TABLE 8 2000 rpm Avg Survace Basis Bubble Weight Micro-CT Size Layers (g/m2) Homogeneity Dissolution Image 82 μm 5 617 1.5 Undissolved FIG. 5 Dia

The 400 rpm processed sheet in Table 9 below is cut into 43 mm×43 mm squares and weighed. The top surface bubble size is measured using an Olympas SZX12 (SN 0100100638) Stereoscope. The resulting images are analyzed using the Able Image Analyzer software referenced herein. The layers are assembled as described in Table 9 and tested for dissolution:

TABLE 9 400 rpm Avg Basis Survace Bubble Weight Size Layers (g/m2) Homogeneity Dissolution 92 μm Dia 1 141 4.5  4 2 287 4.0 26 3 438 3.0 Undissolved 4 579 1.8 Undissolved

The 100 rpm processed sheet in Table 10 below is cut into 43 mm×43 mm squares and weighed. The top surface bubble size is measured using an Olympas SZX12 (SN 0100100638) Stereoscope. The resulting images are analyzed using the Able Image Analyzer software referenced herein. The layers are assembled as described in Table 10 and tested for dissolution.

TABLE 10 100 rpm Avg Survace Basis Bubble Weight Size Layers (g/m2) Homogeneity Dissolution 112 μm 1 141 4.5  4 Dia 2 287 4.0 10 3 422 3.3 Undissolved 4 590 1.8 Undissolved

The 50 rpm processed sheet in Table 11 is cut into 43 mm×43 mm squares and weighed. The top surface bubble size is measured using an Olympas SZX12 (SN 0100100638) Stereoscope. The resulting images are analyzed using the Able Image Analyzer software referenced herein. The layers are assembled as described in Table 11 and tested for dissolution:

TABLE 11 50 rpm Avg Survace Basis Bubble Weight Size Layers (g/m2) Homogeneity Dissolution 126 μm 1 135 4.5 4 Dia 2 276 4.5 6 3 422 3.5 24  4 557 3.0 Undissolved

The 20 rpm processed sheet in Table 12 is cut into 43 mm×43 mm squares and weighed. The top surface bubble size is measured using the Olympas SZX12 (SN 0100100638) Stereoscope. The resulting images are analyzed using the Able Image Analyzer software referenced herein. The layers are assembled as described in Table 12 and tested for dissolution.

TABLE 12 20 rpm Avg Survace Basis Bubble Weight Size Layers (g/m2) Homogeneity Dissolution 150 μm 1 178 4.8 4 Dia 2 346 4.5 6 3 530 3.5 9 4 719 3.2 23

Example 6 Positive Correlation between Pore Size and Dissolution Rate

The aforementioned positive correlation between pores size and dissolution as shown in Example 5 is summarized in Table 13 below:

TABLE 13 Average Process Surface 1 layer 2 layers 3 layers 4 layers Setting Bubble Dissolution Dissolution Dissolution Dissolution Example (RPM) Size (mm) (strokes) (strokes) (strokes) (strokes) 5.2 400 0.092 4 26 30+ 30+ 5.3 100 0.112 4 10 30+ 30+ 5.4 50 0.126 4 6 24   30+ 5.5 20 0.150 4 6 9 23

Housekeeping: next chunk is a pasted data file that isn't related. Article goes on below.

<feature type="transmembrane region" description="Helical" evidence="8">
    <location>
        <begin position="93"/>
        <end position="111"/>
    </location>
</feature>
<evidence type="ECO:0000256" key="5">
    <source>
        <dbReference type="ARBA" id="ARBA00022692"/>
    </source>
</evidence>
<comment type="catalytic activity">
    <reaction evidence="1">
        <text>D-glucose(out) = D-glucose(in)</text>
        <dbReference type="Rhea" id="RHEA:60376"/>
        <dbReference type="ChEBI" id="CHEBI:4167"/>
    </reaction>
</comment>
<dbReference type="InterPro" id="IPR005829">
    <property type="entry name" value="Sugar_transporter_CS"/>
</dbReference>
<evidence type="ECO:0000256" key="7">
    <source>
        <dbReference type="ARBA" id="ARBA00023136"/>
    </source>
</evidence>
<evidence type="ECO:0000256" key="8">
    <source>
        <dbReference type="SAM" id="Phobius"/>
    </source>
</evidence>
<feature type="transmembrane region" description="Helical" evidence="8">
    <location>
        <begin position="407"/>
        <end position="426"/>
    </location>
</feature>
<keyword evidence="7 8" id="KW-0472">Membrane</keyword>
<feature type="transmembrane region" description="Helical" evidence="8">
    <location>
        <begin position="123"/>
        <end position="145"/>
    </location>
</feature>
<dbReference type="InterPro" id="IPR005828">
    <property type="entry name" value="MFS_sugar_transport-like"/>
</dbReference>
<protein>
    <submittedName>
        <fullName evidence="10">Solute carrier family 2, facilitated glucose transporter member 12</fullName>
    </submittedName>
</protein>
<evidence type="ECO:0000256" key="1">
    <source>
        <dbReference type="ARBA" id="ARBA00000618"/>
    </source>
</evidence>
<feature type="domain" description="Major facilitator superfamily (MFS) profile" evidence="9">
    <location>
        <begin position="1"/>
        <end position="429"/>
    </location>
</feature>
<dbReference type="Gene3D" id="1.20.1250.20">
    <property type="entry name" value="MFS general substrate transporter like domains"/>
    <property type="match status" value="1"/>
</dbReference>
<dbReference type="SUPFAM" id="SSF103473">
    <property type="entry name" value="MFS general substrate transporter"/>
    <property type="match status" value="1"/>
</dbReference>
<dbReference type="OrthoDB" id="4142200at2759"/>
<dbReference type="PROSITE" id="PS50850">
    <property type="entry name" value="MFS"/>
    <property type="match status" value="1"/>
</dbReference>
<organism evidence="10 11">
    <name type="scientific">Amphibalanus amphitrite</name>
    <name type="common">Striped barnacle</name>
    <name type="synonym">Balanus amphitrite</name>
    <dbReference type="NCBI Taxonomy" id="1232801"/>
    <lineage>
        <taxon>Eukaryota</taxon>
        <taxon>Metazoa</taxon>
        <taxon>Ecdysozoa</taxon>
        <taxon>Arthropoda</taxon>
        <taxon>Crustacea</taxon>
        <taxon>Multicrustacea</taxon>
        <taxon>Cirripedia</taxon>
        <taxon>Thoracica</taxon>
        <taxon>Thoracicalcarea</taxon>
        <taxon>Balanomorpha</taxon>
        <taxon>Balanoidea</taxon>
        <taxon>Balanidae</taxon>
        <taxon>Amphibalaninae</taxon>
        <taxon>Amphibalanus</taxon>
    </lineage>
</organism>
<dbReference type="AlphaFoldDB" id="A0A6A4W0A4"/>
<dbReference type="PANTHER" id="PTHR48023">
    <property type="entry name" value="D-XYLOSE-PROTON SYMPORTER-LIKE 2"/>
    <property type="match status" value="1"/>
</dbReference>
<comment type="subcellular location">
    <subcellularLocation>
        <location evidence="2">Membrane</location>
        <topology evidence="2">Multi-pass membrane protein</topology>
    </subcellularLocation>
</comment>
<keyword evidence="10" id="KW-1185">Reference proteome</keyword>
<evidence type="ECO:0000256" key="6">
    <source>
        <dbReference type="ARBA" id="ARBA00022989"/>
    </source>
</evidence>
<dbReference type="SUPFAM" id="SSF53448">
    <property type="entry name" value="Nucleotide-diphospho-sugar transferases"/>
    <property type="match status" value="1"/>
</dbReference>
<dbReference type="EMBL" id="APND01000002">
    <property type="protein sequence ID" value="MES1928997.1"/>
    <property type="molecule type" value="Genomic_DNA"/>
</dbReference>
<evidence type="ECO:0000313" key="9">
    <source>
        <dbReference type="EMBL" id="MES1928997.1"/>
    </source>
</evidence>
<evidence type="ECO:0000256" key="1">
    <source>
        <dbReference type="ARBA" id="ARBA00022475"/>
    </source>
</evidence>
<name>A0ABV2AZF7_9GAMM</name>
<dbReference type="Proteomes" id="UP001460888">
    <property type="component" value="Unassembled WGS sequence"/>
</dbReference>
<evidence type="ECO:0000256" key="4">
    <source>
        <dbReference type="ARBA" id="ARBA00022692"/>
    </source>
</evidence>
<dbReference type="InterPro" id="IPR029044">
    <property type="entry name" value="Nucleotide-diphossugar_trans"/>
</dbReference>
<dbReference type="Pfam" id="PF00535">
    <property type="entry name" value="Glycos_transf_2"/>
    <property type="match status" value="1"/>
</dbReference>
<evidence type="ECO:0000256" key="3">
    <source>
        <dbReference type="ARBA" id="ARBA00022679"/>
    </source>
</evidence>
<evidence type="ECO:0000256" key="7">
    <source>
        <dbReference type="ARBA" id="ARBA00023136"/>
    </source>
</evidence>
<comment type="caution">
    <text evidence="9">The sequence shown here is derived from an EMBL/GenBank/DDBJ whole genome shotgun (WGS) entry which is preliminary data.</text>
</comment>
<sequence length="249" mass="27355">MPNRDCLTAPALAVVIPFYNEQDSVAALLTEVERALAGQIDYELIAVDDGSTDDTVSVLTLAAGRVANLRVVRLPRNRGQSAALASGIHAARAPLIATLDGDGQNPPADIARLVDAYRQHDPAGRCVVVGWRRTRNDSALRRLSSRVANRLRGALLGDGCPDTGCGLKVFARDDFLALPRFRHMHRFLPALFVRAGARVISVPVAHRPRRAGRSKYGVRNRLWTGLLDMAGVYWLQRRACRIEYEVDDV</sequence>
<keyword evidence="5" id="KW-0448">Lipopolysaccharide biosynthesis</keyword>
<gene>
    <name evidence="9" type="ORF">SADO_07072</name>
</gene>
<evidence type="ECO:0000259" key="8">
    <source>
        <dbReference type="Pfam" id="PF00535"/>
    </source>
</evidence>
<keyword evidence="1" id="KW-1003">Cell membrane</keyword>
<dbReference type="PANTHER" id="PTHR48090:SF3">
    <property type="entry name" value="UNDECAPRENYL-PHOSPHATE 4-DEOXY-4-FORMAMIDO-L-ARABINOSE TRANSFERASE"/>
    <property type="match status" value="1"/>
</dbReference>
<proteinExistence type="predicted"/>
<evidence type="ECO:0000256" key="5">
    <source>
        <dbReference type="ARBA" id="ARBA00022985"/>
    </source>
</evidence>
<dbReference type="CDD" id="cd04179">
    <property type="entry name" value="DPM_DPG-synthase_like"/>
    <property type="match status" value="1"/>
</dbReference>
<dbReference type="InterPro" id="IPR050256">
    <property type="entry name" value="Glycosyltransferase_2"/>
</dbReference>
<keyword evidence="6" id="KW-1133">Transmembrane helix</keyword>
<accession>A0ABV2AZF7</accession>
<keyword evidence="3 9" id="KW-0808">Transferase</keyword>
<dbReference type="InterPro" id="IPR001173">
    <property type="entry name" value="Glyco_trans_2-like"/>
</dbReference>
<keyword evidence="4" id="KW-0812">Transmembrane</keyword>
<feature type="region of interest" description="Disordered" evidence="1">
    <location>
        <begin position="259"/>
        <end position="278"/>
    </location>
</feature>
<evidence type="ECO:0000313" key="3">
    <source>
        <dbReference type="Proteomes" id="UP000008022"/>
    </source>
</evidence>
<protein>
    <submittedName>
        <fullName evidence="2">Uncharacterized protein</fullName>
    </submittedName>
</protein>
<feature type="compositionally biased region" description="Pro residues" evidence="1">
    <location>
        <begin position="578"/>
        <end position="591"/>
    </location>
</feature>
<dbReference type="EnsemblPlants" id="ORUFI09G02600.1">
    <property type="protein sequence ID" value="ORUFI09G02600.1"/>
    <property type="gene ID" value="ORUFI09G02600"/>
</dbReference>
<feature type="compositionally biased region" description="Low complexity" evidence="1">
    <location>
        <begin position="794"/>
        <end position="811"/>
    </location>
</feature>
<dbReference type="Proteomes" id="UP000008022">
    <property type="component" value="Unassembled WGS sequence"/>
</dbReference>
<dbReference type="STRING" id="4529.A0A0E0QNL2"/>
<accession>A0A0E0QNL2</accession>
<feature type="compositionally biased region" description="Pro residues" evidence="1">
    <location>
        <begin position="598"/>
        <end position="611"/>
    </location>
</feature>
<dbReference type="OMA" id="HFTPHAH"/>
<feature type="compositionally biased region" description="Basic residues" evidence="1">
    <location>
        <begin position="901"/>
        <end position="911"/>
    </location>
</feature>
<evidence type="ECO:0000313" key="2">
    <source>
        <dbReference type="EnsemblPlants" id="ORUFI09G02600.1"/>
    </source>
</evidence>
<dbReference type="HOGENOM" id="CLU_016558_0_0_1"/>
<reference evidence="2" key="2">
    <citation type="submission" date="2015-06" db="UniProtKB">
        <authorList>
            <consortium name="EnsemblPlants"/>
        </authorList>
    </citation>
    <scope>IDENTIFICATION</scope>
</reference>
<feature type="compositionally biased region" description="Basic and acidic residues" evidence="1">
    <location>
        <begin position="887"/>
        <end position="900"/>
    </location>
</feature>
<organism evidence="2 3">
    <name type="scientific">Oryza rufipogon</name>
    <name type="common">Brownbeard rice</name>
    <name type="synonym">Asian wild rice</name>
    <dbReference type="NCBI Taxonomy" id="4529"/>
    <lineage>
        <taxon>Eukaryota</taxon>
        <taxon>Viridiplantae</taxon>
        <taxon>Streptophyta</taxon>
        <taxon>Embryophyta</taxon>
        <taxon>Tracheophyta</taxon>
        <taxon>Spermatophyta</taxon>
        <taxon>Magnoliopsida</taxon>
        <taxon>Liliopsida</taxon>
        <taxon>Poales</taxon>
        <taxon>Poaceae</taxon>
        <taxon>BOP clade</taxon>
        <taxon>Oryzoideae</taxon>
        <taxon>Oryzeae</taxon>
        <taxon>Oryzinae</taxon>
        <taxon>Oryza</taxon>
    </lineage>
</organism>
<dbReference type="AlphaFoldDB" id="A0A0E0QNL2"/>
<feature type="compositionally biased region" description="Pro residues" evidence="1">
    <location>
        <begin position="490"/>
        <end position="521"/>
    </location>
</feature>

Example 6 demonstrates the importance of having larger pore sizes (quantified via surface bubble size measurements) to achieve improved dissolution performance from a multi-layered Article.

Example 7 Composition of the Article for a Continuous Process

Component Ex. 11 Ex. 12 Ex. 13 Ex. 14 Weight Percent Solids 30.10% 33.30% 34.30% 35.30% Anionic:Amphoteric (Zwitterionic) Ratio 60:40:00 60:40:00 60:40:00 60:40:00 Glycerin 3 3.2 3.2 3.2 Polyvinyl alcohol1 7.4 8.1 8.1 8.1 Sodium Lauroamphoacetate (26% activity)2 29.2 31.8 31.8 31.8 Ammonium Laureth-3 sulfate (25% activity) 4.5 4.9 4.9 4.9 Ammonium Undecyl sulfate (24% activity) 18.2 19.9 19.9 19.9 Ammonium Laureth-1 sulfate (70% activity) 7.3 8 8 8 Cationic cellulose3 0.5 0.5 0.5 0.5 Citric Acid 0.95 1.6 1.6 1.6 Distilled water 28.95 22 18 14 Silicone Microemulsion A (25% Activity) 4 Silicone Microemulsion B (25% Activity) 8 Total 100 100 100 100 pH 6.1 5.8 5.8 5.8 Viscosity (cp) 19,600 35,400 Dow Corning 2-1865; Internal Phase Viscosity = 34,000 cps; 30 nm particle size dimethiconol using TEA dodecyl benzene sulfonate and laureth 23 as primary surfactants. Dow Corning 2-1870; Internal Phase Viscosity = 70,000 cps; 30 nm particle size dimethiconol using TEA dodecyl benzene sulfonate and laureth 23 as primary surfactants.

Note that any actives and/or compositions disclosed herein can be used in and/or with the Articles, disclosed in the following U.S. Patent Applications, including any publications claiming priority thereto: U.S. 61/229,981; U.S. 61/229,986; U.S. 61/229,990; U.S. 61/229,996; U.S. 61/230,000; and U.S. 61/230,004.

The dimensions and values disclosed herein are not to be understood as being strictly limited to the exact numerical values recited. Instead, unless otherwise specified, each such dimension is intended to mean both the recited value and a functionally equivalent range surrounding that value. For example, a dimension disclosed as “40 mm” is intended to mean “about 40 mm.”

Every document cited herein, including any cross referenced or related patent or application is hereby incorporated herein by reference in its entirety unless expressly excluded or otherwise limited. The citation of any document is not an admission that it is prior art with respect to any invention disclosed or claimed herein or that it alone, or in any combination with any other reference or references, teaches, suggests or discloses any such invention. Further, to the extent that any meaning or definition of a term in this document conflicts with any meaning or definition of the same term in a document incorporated by reference, the meaning or definition assigned to that term in this document shall govern.